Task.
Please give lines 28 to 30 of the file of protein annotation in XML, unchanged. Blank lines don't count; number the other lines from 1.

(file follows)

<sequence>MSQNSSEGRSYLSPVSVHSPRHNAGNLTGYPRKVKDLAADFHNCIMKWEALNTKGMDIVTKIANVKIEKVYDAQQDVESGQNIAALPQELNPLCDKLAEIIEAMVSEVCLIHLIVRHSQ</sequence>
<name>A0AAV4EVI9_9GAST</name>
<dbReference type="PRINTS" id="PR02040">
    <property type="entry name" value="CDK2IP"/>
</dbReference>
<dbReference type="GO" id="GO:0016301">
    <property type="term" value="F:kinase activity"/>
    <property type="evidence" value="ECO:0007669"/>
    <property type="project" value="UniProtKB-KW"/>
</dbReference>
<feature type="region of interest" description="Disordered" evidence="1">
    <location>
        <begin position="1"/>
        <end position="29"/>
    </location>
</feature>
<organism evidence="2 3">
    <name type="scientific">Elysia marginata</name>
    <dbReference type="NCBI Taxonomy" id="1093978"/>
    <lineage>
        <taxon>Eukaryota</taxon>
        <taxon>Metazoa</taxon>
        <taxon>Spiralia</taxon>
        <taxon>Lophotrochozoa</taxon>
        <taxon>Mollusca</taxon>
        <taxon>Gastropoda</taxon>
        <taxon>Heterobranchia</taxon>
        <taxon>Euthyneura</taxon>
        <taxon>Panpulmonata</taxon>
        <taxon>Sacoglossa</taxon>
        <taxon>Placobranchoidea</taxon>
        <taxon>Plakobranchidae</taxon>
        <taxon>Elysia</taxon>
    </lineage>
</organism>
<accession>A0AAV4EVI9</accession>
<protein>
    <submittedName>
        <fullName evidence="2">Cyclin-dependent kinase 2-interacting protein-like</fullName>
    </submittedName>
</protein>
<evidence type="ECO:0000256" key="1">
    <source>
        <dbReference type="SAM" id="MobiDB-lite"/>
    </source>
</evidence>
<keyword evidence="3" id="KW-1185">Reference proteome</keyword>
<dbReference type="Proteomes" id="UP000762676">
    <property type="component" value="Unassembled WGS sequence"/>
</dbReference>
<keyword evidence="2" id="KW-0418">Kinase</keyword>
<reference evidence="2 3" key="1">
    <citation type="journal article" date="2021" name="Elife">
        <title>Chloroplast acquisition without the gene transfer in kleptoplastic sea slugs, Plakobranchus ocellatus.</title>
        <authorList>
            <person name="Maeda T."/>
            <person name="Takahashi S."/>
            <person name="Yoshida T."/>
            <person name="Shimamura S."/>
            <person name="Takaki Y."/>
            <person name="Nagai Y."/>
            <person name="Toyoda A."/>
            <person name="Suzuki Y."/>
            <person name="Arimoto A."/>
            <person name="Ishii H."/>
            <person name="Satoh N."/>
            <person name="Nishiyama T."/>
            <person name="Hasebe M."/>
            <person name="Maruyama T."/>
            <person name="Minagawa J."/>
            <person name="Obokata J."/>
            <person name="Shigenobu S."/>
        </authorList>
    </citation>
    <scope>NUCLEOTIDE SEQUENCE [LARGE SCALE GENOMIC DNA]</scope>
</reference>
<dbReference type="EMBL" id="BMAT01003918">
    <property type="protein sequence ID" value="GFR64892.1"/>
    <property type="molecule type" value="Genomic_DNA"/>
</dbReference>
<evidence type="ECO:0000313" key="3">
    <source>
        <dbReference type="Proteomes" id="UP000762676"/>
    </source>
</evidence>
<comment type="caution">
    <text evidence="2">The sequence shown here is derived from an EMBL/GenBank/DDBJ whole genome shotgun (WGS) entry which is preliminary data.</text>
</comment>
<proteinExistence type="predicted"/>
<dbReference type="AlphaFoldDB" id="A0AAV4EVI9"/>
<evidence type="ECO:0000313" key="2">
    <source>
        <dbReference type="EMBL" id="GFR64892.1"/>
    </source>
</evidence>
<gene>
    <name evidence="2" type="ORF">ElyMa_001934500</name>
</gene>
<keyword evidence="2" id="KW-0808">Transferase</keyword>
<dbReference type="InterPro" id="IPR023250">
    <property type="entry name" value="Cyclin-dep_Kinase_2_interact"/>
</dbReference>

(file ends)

        <taxon>Euthyneura</taxon>
        <taxon>Panpulmonata</taxon>
        <taxon>Sacoglossa</taxon>